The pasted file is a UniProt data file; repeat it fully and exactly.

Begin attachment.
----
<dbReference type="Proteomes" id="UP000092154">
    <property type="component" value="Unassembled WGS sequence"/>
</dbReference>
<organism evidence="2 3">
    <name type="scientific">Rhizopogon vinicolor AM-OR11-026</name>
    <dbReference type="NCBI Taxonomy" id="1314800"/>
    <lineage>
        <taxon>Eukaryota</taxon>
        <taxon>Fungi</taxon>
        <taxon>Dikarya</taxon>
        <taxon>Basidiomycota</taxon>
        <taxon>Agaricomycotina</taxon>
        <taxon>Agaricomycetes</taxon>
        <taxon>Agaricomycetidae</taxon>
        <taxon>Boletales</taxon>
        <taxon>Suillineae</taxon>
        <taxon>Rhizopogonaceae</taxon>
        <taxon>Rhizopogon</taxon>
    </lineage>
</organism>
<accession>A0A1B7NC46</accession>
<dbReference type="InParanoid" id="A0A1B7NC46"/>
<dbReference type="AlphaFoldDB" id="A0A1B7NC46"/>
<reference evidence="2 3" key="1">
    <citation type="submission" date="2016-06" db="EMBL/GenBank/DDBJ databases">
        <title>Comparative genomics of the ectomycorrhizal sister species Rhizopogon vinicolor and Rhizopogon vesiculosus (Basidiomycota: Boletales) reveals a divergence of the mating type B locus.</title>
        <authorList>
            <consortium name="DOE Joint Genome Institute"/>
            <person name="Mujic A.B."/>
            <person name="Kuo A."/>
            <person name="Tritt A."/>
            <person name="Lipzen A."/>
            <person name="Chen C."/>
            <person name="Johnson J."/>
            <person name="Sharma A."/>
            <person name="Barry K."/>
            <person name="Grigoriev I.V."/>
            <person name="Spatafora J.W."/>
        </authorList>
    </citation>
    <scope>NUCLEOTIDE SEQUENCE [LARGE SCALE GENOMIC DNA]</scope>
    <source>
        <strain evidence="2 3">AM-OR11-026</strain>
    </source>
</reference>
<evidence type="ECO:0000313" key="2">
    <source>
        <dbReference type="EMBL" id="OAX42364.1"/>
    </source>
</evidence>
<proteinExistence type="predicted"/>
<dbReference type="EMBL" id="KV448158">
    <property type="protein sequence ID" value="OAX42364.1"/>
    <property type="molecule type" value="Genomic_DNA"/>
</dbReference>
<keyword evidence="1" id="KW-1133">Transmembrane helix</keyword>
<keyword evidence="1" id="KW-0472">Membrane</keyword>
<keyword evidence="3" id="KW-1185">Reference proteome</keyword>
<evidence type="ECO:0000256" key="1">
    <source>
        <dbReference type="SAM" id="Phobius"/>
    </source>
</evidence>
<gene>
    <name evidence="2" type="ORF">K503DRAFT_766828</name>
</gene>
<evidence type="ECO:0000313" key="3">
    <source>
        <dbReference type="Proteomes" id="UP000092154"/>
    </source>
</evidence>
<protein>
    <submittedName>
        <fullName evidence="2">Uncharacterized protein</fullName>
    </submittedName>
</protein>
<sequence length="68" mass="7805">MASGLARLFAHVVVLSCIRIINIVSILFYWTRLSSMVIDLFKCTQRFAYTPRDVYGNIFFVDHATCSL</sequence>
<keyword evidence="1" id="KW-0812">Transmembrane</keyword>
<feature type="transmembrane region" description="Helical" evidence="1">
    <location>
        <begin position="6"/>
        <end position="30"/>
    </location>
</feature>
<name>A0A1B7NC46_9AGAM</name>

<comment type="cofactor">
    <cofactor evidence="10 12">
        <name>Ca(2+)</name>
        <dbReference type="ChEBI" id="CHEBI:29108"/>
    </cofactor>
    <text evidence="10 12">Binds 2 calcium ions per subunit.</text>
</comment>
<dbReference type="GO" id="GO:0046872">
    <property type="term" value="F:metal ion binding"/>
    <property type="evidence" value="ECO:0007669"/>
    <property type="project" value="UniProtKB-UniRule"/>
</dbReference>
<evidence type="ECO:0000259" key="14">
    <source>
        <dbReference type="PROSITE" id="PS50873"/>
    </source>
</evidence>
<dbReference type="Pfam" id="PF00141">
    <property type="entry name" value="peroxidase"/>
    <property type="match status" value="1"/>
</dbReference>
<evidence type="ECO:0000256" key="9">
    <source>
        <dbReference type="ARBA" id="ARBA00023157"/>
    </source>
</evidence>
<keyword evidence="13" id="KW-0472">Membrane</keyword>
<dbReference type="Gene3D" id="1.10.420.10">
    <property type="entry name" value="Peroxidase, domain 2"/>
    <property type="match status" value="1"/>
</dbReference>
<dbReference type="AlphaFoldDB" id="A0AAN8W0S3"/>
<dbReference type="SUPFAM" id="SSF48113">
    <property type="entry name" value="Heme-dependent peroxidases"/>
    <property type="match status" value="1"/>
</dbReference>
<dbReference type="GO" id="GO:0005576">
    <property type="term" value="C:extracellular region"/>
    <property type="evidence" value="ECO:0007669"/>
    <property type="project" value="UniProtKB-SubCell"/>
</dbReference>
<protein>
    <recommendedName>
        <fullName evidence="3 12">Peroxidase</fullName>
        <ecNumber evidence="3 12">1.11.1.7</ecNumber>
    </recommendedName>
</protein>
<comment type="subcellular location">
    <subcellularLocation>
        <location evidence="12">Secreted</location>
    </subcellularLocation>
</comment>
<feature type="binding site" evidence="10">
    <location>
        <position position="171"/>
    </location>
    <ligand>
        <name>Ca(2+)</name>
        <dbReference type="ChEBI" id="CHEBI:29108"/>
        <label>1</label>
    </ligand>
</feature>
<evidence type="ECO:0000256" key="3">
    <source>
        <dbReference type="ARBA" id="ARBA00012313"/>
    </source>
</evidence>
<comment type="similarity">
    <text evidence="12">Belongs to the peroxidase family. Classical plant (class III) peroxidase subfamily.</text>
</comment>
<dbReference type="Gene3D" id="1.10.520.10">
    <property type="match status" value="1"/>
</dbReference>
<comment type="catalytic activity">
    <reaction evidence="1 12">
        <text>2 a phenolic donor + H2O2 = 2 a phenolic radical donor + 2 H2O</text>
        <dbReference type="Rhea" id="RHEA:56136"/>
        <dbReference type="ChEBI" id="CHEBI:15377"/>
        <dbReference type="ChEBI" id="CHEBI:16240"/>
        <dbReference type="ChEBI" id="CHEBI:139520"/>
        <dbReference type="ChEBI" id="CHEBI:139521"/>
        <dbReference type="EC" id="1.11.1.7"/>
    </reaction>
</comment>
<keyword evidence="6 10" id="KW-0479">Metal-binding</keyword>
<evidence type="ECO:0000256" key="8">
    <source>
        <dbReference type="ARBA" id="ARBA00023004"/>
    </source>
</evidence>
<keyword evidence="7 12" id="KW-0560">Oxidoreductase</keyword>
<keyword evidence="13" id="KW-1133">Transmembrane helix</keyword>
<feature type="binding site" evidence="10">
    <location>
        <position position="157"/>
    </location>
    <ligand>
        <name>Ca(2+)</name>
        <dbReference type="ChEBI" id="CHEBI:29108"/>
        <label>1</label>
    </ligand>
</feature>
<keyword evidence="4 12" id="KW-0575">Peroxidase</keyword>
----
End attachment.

<dbReference type="Proteomes" id="UP000092154">
    <property type="component" value="Unassembled WGS sequence"/>
</dbReference>
<organism evidence="2 3">
    <name type="scientific">Rhizopogon vinicolor AM-OR11-026</name>
    <dbReference type="NCBI Taxonomy" id="1314800"/>
    <lineage>
        <taxon>Eukaryota</taxon>
        <taxon>Fungi</taxon>
        <taxon>Dikarya</taxon>
        <taxon>Basidiomycota</taxon>
        <taxon>Agaricomycotina</taxon>
        <taxon>Agaricomycetes</taxon>
        <taxon>Agaricomycetidae</taxon>
        <taxon>Boletales</taxon>
        <taxon>Suillineae</taxon>
        <taxon>Rhizopogonaceae</taxon>
        <taxon>Rhizopogon</taxon>
    </lineage>
</organism>
<accession>A0A1B7NC46</accession>
<dbReference type="InParanoid" id="A0A1B7NC46"/>
<dbReference type="AlphaFoldDB" id="A0A1B7NC46"/>
<reference evidence="2 3" key="1">
    <citation type="submission" date="2016-06" db="EMBL/GenBank/DDBJ databases">
        <title>Comparative genomics of the ectomycorrhizal sister species Rhizopogon vinicolor and Rhizopogon vesiculosus (Basidiomycota: Boletales) reveals a divergence of the mating type B locus.</title>
        <authorList>
            <consortium name="DOE Joint Genome Institute"/>
            <person name="Mujic A.B."/>
            <person name="Kuo A."/>
            <person name="Tritt A."/>
            <person name="Lipzen A."/>
            <person name="Chen C."/>
            <person name="Johnson J."/>
            <person name="Sharma A."/>
            <person name="Barry K."/>
            <person name="Grigoriev I.V."/>
            <person name="Spatafora J.W."/>
        </authorList>
    </citation>
    <scope>NUCLEOTIDE SEQUENCE [LARGE SCALE GENOMIC DNA]</scope>
    <source>
        <strain evidence="2 3">AM-OR11-026</strain>
    </source>
</reference>
<evidence type="ECO:0000313" key="2">
    <source>
        <dbReference type="EMBL" id="OAX42364.1"/>
    </source>
</evidence>
<proteinExistence type="predicted"/>
<dbReference type="EMBL" id="KV448158">
    <property type="protein sequence ID" value="OAX42364.1"/>
    <property type="molecule type" value="Genomic_DNA"/>
</dbReference>
<keyword evidence="1" id="KW-1133">Transmembrane helix</keyword>
<keyword evidence="1" id="KW-0472">Membrane</keyword>
<keyword evidence="3" id="KW-1185">Reference proteome</keyword>
<evidence type="ECO:0000256" key="1">
    <source>
        <dbReference type="SAM" id="Phobius"/>
    </source>
</evidence>
<gene>
    <name evidence="2" type="ORF">K503DRAFT_766828</name>
</gene>
<evidence type="ECO:0000313" key="3">
    <source>
        <dbReference type="Proteomes" id="UP000092154"/>
    </source>
</evidence>
<protein>
    <submittedName>
        <fullName evidence="2">Uncharacterized protein</fullName>
    </submittedName>
</protein>
<sequence length="68" mass="7805">MASGLARLFAHVVVLSCIRIINIVSILFYWTRLSSMVIDLFKCTQRFAYTPRDVYGNIFFVDHATCSL</sequence>
<keyword evidence="1" id="KW-0812">Transmembrane</keyword>
<feature type="transmembrane region" description="Helical" evidence="1">
    <location>
        <begin position="6"/>
        <end position="30"/>
    </location>
</feature>
<name>A0A1B7NC46_9AGAM</name>

<comment type="cofactor">
    <cofactor evidence="10 12">
        <name>Ca(2+)</name>
        <dbReference type="ChEBI" id="CHEBI:29108"/>
    </cofactor>
    <text evidence="10 12">Binds 2 calcium ions per subunit.</text>
</comment>
<dbReference type="GO" id="GO:0046872">
    <property type="term" value="F:metal ion binding"/>
    <property type="evidence" value="ECO:0007669"/>
    <property type="project" value="UniProtKB-UniRule"/>
</dbReference>
<evidence type="ECO:0000259" key="14">
    <source>
        <dbReference type="PROSITE" id="PS50873"/>
    </source>
</evidence>
<dbReference type="Pfam" id="PF00141">
    <property type="entry name" value="peroxidase"/>
    <property type="match status" value="1"/>
</dbReference>
<evidence type="ECO:0000256" key="9">
    <source>
        <dbReference type="ARBA" id="ARBA00023157"/>
    </source>
</evidence>
<keyword evidence="13" id="KW-0472">Membrane</keyword>
<dbReference type="Gene3D" id="1.10.420.10">
    <property type="entry name" value="Peroxidase, domain 2"/>
    <property type="match status" value="1"/>
</dbReference>
<dbReference type="AlphaFoldDB" id="A0AAN8W0S3"/>
<dbReference type="SUPFAM" id="SSF48113">
    <property type="entry name" value="Heme-dependent peroxidases"/>
    <property type="match status" value="1"/>
</dbReference>
<dbReference type="GO" id="GO:0005576">
    <property type="term" value="C:extracellular region"/>
    <property type="evidence" value="ECO:0007669"/>
    <property type="project" value="UniProtKB-SubCell"/>
</dbReference>
<protein>
    <recommendedName>
        <fullName evidence="3 12">Peroxidase</fullName>
        <ecNumber evidence="3 12">1.11.1.7</ecNumber>
    </recommendedName>
</protein>
<comment type="subcellular location">
    <subcellularLocation>
        <location evidence="12">Secreted</location>
    </subcellularLocation>
</comment>
<feature type="binding site" evidence="10">
    <location>
        <position position="171"/>
    </location>
    <ligand>
        <name>Ca(2+)</name>
        <dbReference type="ChEBI" id="CHEBI:29108"/>
        <label>1</label>
    </ligand>
</feature>
<evidence type="ECO:0000256" key="3">
    <source>
        <dbReference type="ARBA" id="ARBA00012313"/>
    </source>
</evidence>
<comment type="similarity">
    <text evidence="12">Belongs to the peroxidase family. Classical plant (class III) peroxidase subfamily.</text>
</comment>
<dbReference type="Gene3D" id="1.10.520.10">
    <property type="match status" value="1"/>
</dbReference>
<comment type="catalytic activity">
    <reaction evidence="1 12">
        <text>2 a phenolic donor + H2O2 = 2 a phenolic radical donor + 2 H2O</text>
        <dbReference type="Rhea" id="RHEA:56136"/>
        <dbReference type="ChEBI" id="CHEBI:15377"/>
        <dbReference type="ChEBI" id="CHEBI:16240"/>
        <dbReference type="ChEBI" id="CHEBI:139520"/>
        <dbReference type="ChEBI" id="CHEBI:139521"/>
        <dbReference type="EC" id="1.11.1.7"/>
    </reaction>
</comment>
<keyword evidence="6 10" id="KW-0479">Metal-binding</keyword>
<evidence type="ECO:0000256" key="8">
    <source>
        <dbReference type="ARBA" id="ARBA00023004"/>
    </source>
</evidence>
<keyword evidence="7 12" id="KW-0560">Oxidoreductase</keyword>
<keyword evidence="13" id="KW-1133">Transmembrane helix</keyword>
<feature type="binding site" evidence="10">
    <location>
        <position position="157"/>
    </location>
    <ligand>
        <name>Ca(2+)</name>
        <dbReference type="ChEBI" id="CHEBI:29108"/>
        <label>1</label>
    </ligand>
</feature>
<keyword evidence="4 12" id="KW-0575">Peroxidase</keyword>